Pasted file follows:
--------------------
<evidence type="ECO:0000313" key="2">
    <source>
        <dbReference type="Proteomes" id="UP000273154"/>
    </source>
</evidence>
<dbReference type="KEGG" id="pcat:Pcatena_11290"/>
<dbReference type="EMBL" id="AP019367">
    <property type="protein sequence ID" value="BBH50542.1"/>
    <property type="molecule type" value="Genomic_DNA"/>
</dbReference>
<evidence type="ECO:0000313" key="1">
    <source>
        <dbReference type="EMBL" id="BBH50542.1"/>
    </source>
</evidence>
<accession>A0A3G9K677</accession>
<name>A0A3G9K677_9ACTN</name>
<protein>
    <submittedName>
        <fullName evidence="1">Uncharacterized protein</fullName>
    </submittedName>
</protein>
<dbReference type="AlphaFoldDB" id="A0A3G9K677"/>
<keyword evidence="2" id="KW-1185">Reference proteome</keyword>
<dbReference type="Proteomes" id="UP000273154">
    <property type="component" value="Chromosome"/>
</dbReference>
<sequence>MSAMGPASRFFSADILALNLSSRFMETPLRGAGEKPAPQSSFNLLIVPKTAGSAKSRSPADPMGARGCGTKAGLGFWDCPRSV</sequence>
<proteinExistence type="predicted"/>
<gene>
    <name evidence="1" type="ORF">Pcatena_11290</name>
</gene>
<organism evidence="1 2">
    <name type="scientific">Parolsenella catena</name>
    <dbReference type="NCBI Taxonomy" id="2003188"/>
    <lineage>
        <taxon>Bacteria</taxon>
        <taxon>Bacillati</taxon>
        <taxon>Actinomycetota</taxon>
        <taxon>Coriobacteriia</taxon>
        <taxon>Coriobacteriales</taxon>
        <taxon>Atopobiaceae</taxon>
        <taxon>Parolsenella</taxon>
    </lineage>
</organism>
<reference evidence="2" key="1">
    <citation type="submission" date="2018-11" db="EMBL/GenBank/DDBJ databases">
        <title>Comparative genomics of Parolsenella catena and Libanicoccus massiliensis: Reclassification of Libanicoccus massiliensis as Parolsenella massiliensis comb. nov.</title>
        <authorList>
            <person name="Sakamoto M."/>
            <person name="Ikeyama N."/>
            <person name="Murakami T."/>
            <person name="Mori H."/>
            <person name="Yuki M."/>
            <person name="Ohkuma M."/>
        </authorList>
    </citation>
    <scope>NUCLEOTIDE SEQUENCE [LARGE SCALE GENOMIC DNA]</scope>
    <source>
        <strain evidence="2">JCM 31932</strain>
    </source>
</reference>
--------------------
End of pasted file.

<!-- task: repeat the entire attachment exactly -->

<evidence type="ECO:0000313" key="2">
    <source>
        <dbReference type="Proteomes" id="UP000273154"/>
    </source>
</evidence>
<dbReference type="KEGG" id="pcat:Pcatena_11290"/>
<dbReference type="EMBL" id="AP019367">
    <property type="protein sequence ID" value="BBH50542.1"/>
    <property type="molecule type" value="Genomic_DNA"/>
</dbReference>
<evidence type="ECO:0000313" key="1">
    <source>
        <dbReference type="EMBL" id="BBH50542.1"/>
    </source>
</evidence>
<accession>A0A3G9K677</accession>
<name>A0A3G9K677_9ACTN</name>
<protein>
    <submittedName>
        <fullName evidence="1">Uncharacterized protein</fullName>
    </submittedName>
</protein>
<dbReference type="AlphaFoldDB" id="A0A3G9K677"/>
<keyword evidence="2" id="KW-1185">Reference proteome</keyword>
<dbReference type="Proteomes" id="UP000273154">
    <property type="component" value="Chromosome"/>
</dbReference>
<sequence>MSAMGPASRFFSADILALNLSSRFMETPLRGAGEKPAPQSSFNLLIVPKTAGSAKSRSPADPMGARGCGTKAGLGFWDCPRSV</sequence>
<proteinExistence type="predicted"/>
<gene>
    <name evidence="1" type="ORF">Pcatena_11290</name>
</gene>
<organism evidence="1 2">
    <name type="scientific">Parolsenella catena</name>
    <dbReference type="NCBI Taxonomy" id="2003188"/>
    <lineage>
        <taxon>Bacteria</taxon>
        <taxon>Bacillati</taxon>
        <taxon>Actinomycetota</taxon>
        <taxon>Coriobacteriia</taxon>
        <taxon>Coriobacteriales</taxon>
        <taxon>Atopobiaceae</taxon>
        <taxon>Parolsenella</taxon>
    </lineage>
</organism>
<reference evidence="2" key="1">
    <citation type="submission" date="2018-11" db="EMBL/GenBank/DDBJ databases">
        <title>Comparative genomics of Parolsenella catena and Libanicoccus massiliensis: Reclassification of Libanicoccus massiliensis as Parolsenella massiliensis comb. nov.</title>
        <authorList>
            <person name="Sakamoto M."/>
            <person name="Ikeyama N."/>
            <person name="Murakami T."/>
            <person name="Mori H."/>
            <person name="Yuki M."/>
            <person name="Ohkuma M."/>
        </authorList>
    </citation>
    <scope>NUCLEOTIDE SEQUENCE [LARGE SCALE GENOMIC DNA]</scope>
    <source>
        <strain evidence="2">JCM 31932</strain>
    </source>
</reference>